SINGAPORE (Nikkei Markets) -- Oversea-Chinese Banking Corp. joined its two peers in beating estimates of quarterly profit growth, but the bank was cautious about the outlook, citing trade tensions between the U.S. and China that have ratcheted higher and the changes sweeping through the offshore services sector.
Demand for support vessels has not increased despite the recent rise in oil prices, OCBC said, as it made further provisions for loans to oil and gas services companies.
"There is a structural change in this sector, and the oil majors are not investing into deep-sea or even shallow-sea drilling because of alternative energy sources that have become available," CEO Samuel Tsien said at a media briefing after the bank's results.
Companies in the sector will have to restructure and reduce their dependence on offshore exploration and production in order to survive, he added.
As for the worsening trade war between the U.S. and China, Tsien said a resolution would be achieved eventually as that was in both countries' interest. His remarks preceded the higher U.S. tariffs on $200 billion worth of Chinese goods that took effect on Friday. Should the conflict be prolonged, Singapore and Hong Kong will be the Asian economies most affected by the fallout after China, according to Tsien.
Despite slowing economic growth at home and in the region, Singapore's banks got a boost from buoyant financial markets that pushed up earnings from trading and wealth management in the first quarter of 2019. The banks also benefited from a rise in lending margins as loans were renewed at higher rates.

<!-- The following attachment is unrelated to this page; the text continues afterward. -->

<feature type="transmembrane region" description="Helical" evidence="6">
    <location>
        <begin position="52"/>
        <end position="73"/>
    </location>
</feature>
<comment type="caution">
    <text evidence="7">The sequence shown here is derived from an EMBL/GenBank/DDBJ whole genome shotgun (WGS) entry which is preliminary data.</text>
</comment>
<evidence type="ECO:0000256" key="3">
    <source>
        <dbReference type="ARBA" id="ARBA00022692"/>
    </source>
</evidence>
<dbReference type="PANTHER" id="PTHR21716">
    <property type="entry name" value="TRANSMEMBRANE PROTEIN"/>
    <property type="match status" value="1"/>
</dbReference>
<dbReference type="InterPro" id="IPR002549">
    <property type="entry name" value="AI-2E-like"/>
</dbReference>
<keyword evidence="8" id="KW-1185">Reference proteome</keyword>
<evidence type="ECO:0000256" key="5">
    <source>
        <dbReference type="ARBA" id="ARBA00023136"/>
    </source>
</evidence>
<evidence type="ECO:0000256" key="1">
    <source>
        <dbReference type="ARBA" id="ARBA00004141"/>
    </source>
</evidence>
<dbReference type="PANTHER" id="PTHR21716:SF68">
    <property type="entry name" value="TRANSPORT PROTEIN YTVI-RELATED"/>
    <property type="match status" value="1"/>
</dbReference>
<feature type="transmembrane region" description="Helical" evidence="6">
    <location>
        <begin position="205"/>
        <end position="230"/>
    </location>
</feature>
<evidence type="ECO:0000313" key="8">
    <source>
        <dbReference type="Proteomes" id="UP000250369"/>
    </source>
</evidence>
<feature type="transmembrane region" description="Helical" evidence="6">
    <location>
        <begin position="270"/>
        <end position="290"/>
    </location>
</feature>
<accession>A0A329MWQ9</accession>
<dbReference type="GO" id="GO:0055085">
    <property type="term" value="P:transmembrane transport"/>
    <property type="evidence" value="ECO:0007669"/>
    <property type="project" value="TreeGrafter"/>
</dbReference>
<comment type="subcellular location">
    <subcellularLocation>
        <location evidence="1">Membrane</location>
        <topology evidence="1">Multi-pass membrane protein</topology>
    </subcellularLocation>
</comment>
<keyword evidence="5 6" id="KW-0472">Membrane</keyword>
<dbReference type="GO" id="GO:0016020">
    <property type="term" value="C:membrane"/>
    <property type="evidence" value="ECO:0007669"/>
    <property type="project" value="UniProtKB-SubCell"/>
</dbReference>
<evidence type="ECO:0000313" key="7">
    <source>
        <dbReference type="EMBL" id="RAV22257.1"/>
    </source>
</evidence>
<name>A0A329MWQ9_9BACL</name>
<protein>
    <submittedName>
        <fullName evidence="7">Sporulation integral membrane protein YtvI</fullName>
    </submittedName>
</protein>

Tsien noted, however, that OCBC's Singapore mortgage loan book shrank compared to a year ago due to weaker sentiment in the housing market, echoing comments by his counterparts at DBS Group Holdings and United Overseas Bank, the city-state's other big local lenders.
DBS last week said its net profit for the quarter ended March rose 9%. At UOB, profit grew 8%.
In the case of OCBC, quarterly net profit rose 11% to 1.23 billion Singapore dollars ($901 million), beating the consensus estimate of S$1.16 billion. Compared to the fourth quarter of 2018, net profit rose by 33%.
Net interest income grew 8% to a new high of S$1.53 billion, lifted by a 5% increase in customer loans and a nine-basis-point gain in net interest margin to 1.76%.
Non-interest income grew 24% as net trading income tripled while profits from life insurance soared 40%.
The group's overall wealth management-related income, comprising income from insurance, private banking, asset management, stockbroking and other products, rose 27% from a year ago to S$921 million and accounted for 34% of total income.
OCBC said net new money inflows and improved asset valuations drove the assets under management of Bank of Singapore, its private banking arm, to a new high of S$146 billion.
OCBC also lifted allowances for impaired loans nearly 18 times to S$231 million from S$13 million a year earlier. The bulk of the allowances were for loans to the oil and gas services sector that were already classified as non-performing.
"A prudent decision was made to substantially reduce collateral valuations further," to the extent of writing down idle vessels to scrap value, OCBC said in a statement.